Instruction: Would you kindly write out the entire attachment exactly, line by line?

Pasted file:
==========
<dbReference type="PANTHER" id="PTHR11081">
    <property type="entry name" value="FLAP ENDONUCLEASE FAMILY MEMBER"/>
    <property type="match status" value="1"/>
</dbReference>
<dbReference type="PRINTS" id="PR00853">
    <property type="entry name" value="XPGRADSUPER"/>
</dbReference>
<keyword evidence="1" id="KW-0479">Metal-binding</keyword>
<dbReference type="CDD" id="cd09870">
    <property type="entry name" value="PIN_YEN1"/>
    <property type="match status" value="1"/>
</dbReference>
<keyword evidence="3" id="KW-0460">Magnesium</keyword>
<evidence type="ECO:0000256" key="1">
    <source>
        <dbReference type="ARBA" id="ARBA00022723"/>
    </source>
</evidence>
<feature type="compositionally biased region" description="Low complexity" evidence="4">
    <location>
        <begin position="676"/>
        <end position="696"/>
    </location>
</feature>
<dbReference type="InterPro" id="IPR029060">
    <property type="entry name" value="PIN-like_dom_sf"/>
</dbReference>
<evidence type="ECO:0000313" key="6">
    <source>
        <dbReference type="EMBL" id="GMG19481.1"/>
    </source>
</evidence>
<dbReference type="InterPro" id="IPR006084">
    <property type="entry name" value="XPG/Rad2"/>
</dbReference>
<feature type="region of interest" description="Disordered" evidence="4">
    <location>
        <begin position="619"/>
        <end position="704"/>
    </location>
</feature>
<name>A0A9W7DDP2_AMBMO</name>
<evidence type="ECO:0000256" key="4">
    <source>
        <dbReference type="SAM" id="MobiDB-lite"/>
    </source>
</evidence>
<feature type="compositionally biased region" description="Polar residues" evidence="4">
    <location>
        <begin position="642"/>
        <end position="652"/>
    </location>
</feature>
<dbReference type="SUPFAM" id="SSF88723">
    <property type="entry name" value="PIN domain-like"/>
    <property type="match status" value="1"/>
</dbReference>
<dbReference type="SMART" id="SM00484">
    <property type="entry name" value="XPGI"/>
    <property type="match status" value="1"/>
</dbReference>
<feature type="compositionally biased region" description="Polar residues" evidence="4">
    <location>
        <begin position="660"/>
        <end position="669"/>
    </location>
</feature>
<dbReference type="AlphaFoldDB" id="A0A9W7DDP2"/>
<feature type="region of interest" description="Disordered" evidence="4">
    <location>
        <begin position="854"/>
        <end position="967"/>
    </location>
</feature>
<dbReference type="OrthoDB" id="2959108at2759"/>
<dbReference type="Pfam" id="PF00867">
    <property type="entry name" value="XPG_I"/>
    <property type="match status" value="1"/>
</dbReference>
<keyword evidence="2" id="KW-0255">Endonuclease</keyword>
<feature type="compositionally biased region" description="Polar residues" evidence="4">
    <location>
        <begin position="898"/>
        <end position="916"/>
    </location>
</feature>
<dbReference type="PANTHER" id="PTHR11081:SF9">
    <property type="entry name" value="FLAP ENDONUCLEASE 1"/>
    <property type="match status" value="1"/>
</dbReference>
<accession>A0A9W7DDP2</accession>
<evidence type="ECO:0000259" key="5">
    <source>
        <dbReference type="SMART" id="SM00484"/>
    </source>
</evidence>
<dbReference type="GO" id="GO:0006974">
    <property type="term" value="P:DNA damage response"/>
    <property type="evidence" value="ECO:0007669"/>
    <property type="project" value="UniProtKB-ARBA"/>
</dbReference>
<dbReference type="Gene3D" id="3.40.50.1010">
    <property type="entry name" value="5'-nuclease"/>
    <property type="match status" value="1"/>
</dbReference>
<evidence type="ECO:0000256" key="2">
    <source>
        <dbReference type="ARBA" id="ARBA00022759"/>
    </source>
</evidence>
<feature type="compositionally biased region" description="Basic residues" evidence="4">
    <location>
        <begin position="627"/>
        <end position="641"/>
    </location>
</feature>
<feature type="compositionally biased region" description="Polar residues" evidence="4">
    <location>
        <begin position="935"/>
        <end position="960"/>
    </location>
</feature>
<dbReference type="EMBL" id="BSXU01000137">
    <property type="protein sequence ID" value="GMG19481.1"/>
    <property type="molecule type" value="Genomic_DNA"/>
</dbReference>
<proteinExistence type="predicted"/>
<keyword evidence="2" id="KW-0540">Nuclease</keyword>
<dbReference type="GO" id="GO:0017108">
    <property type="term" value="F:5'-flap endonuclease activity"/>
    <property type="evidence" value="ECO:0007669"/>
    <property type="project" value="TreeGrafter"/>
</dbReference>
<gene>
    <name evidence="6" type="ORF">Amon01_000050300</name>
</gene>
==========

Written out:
<dbReference type="PANTHER" id="PTHR11081">
    <property type="entry name" value="FLAP ENDONUCLEASE FAMILY MEMBER"/>
    <property type="match status" value="1"/>
</dbReference>
<dbReference type="PRINTS" id="PR00853">
    <property type="entry name" value="XPGRADSUPER"/>
</dbReference>
<keyword evidence="1" id="KW-0479">Metal-binding</keyword>
<dbReference type="CDD" id="cd09870">
    <property type="entry name" value="PIN_YEN1"/>
    <property type="match status" value="1"/>
</dbReference>
<keyword evidence="3" id="KW-0460">Magnesium</keyword>
<evidence type="ECO:0000256" key="1">
    <source>
        <dbReference type="ARBA" id="ARBA00022723"/>
    </source>
</evidence>
<feature type="compositionally biased region" description="Low complexity" evidence="4">
    <location>
        <begin position="676"/>
        <end position="696"/>
    </location>
</feature>
<dbReference type="InterPro" id="IPR029060">
    <property type="entry name" value="PIN-like_dom_sf"/>
</dbReference>
<evidence type="ECO:0000313" key="6">
    <source>
        <dbReference type="EMBL" id="GMG19481.1"/>
    </source>
</evidence>
<dbReference type="InterPro" id="IPR006084">
    <property type="entry name" value="XPG/Rad2"/>
</dbReference>
<feature type="region of interest" description="Disordered" evidence="4">
    <location>
        <begin position="619"/>
        <end position="704"/>
    </location>
</feature>
<name>A0A9W7DDP2_AMBMO</name>
<evidence type="ECO:0000256" key="4">
    <source>
        <dbReference type="SAM" id="MobiDB-lite"/>
    </source>
</evidence>
<feature type="compositionally biased region" description="Polar residues" evidence="4">
    <location>
        <begin position="642"/>
        <end position="652"/>
    </location>
</feature>
<dbReference type="SUPFAM" id="SSF88723">
    <property type="entry name" value="PIN domain-like"/>
    <property type="match status" value="1"/>
</dbReference>
<dbReference type="SMART" id="SM00484">
    <property type="entry name" value="XPGI"/>
    <property type="match status" value="1"/>
</dbReference>
<feature type="compositionally biased region" description="Polar residues" evidence="4">
    <location>
        <begin position="660"/>
        <end position="669"/>
    </location>
</feature>
<dbReference type="AlphaFoldDB" id="A0A9W7DDP2"/>
<feature type="region of interest" description="Disordered" evidence="4">
    <location>
        <begin position="854"/>
        <end position="967"/>
    </location>
</feature>
<dbReference type="OrthoDB" id="2959108at2759"/>
<dbReference type="Pfam" id="PF00867">
    <property type="entry name" value="XPG_I"/>
    <property type="match status" value="1"/>
</dbReference>
<keyword evidence="2" id="KW-0255">Endonuclease</keyword>
<feature type="compositionally biased region" description="Polar residues" evidence="4">
    <location>
        <begin position="898"/>
        <end position="916"/>
    </location>
</feature>
<dbReference type="PANTHER" id="PTHR11081:SF9">
    <property type="entry name" value="FLAP ENDONUCLEASE 1"/>
    <property type="match status" value="1"/>
</dbReference>
<accession>A0A9W7DDP2</accession>
<evidence type="ECO:0000259" key="5">
    <source>
        <dbReference type="SMART" id="SM00484"/>
    </source>
</evidence>
<dbReference type="GO" id="GO:0006974">
    <property type="term" value="P:DNA damage response"/>
    <property type="evidence" value="ECO:0007669"/>
    <property type="project" value="UniProtKB-ARBA"/>
</dbReference>
<dbReference type="Gene3D" id="3.40.50.1010">
    <property type="entry name" value="5'-nuclease"/>
    <property type="match status" value="1"/>
</dbReference>
<evidence type="ECO:0000256" key="2">
    <source>
        <dbReference type="ARBA" id="ARBA00022759"/>
    </source>
</evidence>
<feature type="compositionally biased region" description="Basic residues" evidence="4">
    <location>
        <begin position="627"/>
        <end position="641"/>
    </location>
</feature>
<feature type="compositionally biased region" description="Polar residues" evidence="4">
    <location>
        <begin position="935"/>
        <end position="960"/>
    </location>
</feature>
<dbReference type="EMBL" id="BSXU01000137">
    <property type="protein sequence ID" value="GMG19481.1"/>
    <property type="molecule type" value="Genomic_DNA"/>
</dbReference>
<proteinExistence type="predicted"/>
<keyword evidence="2" id="KW-0540">Nuclease</keyword>
<dbReference type="GO" id="GO:0017108">
    <property type="term" value="F:5'-flap endonuclease activity"/>
    <property type="evidence" value="ECO:0007669"/>
    <property type="project" value="TreeGrafter"/>
</dbReference>
<gene>
    <name evidence="6" type="ORF">Amon01_000050300</name>
</gene>